Bernini was star sculptor with entourage of assistants

Posted 7:11pm on Wednesday, Jan. 30, 2013

Gian Lorenzo Bernini (1598-1680) came blazing out of the sculpture workshop run by his father, Pietro Bernini, and, by age 22, was making spectacular works that brought him to the attention of the Barbarini and Borghese families, who became his patrons.

Cardinal Scipione Borghese commissioned him to create a series of bigger than life-size pieces for his villa in Rome. One of these, Apollo and Daphne (1622), was a tour de force of textures, as the nubile Daphne turns into a laurel tree rather than submit to the advances of Apollo.

Bernini's interpretation of metamorphosis, as in Daphne, and his depictions of saints at their moment of religious ecstasy became hallmarks of Baroque style. His statue of David (1624), also for Cardinal Borghese, renders the biblical hero in dramatic action, midsling. It offered a direct comparison to Michelangelo's (1475-1564) more staid David from 120 years earlier, and won Bernini recognition as the Renaissance master's successor.

In time, Bernini become so sought-after that he needed an army of assistants to complete his commissions. This was especially true when Pope Alexander VII asked him to design the giant plaza for St. Peter's Basilica. In order to complete the huge project, he is said to have employed every sculptor and sculptural assistant working in Rome. To communicate his ideas, he used clay models and drawings, and passed these to assistants to render in stone or bronze.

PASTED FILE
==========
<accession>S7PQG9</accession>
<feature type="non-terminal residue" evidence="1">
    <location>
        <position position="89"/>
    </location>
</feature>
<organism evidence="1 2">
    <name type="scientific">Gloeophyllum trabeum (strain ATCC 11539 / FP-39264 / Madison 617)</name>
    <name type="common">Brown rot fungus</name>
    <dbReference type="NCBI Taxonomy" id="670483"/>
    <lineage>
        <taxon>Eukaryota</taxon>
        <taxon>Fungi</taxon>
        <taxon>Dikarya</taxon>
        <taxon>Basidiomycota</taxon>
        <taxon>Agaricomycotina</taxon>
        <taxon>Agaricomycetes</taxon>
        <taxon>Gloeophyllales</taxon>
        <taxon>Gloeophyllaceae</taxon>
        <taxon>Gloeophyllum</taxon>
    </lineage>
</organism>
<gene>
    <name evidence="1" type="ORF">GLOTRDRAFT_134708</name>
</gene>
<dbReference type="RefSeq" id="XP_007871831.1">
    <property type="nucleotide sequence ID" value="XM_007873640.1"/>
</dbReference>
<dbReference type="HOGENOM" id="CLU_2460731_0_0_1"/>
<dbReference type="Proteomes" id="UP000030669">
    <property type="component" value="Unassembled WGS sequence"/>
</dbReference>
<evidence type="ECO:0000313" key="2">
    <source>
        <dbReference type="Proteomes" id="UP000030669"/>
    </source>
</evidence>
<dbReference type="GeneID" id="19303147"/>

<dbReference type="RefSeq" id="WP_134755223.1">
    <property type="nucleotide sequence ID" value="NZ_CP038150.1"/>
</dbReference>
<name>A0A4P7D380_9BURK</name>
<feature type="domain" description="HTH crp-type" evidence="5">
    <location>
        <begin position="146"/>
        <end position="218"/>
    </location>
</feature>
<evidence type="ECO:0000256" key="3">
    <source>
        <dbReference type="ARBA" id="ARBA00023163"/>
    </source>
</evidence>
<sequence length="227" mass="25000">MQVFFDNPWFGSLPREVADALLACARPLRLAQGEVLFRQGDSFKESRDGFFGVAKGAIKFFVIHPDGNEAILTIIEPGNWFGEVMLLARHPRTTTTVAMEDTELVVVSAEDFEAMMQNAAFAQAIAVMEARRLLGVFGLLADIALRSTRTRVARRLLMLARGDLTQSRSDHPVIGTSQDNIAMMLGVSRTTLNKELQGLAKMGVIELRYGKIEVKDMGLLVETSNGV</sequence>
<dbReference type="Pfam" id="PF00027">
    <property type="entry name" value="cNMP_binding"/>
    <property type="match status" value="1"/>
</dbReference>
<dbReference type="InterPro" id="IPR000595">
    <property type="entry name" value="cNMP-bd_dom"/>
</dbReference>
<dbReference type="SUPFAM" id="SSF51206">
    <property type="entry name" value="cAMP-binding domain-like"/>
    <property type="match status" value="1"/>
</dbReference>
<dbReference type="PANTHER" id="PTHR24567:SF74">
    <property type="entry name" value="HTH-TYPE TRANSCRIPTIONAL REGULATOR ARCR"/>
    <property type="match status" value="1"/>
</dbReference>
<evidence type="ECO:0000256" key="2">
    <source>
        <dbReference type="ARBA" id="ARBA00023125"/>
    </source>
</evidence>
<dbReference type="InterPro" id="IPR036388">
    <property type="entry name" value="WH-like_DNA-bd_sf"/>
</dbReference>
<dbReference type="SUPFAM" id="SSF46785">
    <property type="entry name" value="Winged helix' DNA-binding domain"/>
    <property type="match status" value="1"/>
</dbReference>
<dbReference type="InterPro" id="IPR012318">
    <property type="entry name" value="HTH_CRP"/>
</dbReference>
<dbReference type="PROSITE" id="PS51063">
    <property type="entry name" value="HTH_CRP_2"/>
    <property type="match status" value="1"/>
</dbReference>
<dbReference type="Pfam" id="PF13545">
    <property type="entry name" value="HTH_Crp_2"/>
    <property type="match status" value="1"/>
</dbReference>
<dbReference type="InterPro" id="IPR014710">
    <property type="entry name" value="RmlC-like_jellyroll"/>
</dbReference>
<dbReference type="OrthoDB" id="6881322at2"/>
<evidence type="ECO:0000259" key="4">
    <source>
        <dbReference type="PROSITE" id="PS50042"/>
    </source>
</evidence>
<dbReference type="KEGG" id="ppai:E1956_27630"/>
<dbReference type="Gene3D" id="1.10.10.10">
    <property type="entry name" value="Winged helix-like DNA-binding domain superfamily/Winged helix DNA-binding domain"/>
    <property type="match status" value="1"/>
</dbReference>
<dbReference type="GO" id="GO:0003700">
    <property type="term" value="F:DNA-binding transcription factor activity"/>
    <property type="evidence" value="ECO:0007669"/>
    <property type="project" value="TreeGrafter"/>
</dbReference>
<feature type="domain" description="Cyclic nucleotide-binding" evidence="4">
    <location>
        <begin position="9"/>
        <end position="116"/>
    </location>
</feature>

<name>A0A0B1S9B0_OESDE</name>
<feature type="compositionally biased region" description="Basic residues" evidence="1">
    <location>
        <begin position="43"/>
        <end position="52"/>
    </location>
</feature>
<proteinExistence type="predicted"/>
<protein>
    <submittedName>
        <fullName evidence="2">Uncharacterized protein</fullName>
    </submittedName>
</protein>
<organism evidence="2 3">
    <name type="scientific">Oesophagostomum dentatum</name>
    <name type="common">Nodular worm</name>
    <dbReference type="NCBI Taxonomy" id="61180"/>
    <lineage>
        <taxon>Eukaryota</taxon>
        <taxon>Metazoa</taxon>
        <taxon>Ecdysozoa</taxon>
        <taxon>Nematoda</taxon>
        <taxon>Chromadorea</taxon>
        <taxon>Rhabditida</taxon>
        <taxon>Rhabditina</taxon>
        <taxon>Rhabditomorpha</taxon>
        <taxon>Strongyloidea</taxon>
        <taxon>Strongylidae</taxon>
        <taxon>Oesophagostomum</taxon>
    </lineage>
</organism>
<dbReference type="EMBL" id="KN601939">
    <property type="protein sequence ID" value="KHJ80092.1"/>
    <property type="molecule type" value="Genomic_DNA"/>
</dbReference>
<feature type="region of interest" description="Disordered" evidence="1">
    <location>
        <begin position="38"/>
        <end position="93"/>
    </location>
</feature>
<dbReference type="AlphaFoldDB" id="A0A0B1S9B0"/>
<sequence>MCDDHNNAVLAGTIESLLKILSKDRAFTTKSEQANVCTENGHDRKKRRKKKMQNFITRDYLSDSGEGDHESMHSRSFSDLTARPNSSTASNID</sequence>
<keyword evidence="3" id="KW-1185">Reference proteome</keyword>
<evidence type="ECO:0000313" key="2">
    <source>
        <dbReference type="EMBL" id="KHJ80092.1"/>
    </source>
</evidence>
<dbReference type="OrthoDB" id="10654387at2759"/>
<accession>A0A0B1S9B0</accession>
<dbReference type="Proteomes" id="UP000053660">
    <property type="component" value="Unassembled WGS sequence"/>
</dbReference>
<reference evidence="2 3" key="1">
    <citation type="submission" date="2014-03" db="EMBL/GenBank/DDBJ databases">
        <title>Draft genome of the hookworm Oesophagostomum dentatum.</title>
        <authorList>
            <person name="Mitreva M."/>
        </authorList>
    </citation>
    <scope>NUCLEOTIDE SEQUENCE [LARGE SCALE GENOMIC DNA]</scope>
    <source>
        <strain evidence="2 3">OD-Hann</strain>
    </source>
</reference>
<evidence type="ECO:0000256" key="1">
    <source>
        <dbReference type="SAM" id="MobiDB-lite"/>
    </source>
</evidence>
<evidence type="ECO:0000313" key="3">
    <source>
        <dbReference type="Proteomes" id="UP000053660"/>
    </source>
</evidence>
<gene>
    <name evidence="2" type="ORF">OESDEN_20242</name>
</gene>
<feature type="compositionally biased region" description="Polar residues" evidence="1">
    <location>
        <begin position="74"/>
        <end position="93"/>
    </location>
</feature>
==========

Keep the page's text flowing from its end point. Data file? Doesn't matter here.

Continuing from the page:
It was Bernini's architectural and engineering skills, which he combined with his mastery of marble to create complex fountains and altarpieces, that elevated his work into multifaceted masterpieces. It is his use of water and elevation in his Four Rivers Fountain (1648-51), and of natural light that cascades down gold rays onto the Ecstasy of Saint Teresa for the Cornaro Chapel, Santa Maria della Vittoria (1647-52), that makes these works monumental marvels.

Only Pope Innocent X was less than enamored of his talents, but by Innocent's time, Bernini was in demand across Europe. He decamped to Paris, where King Louis XIV had requested his designs for the Louvre Palace. Bernini did not stay long in France, as he quickly wore out his welcome by comparing French architecture and art unfavorably with that of Rome's. During his short visit, he created a bust of Louis emerging godlike from a billowing cloud of fabric that became a standard for royal depictions for the next century.

Fortunately, Innocent X died in 1655 and Bernini returned to favor under the two subsequent popes.

At his death, at age 81, Bernini had served eight popes and was considered the last of Italy's multitasking geniuses. The Baroque style he helped create was the last Italian style to have international dominance, and with its passing, so ended Italy's artistic hegemony in Europe.


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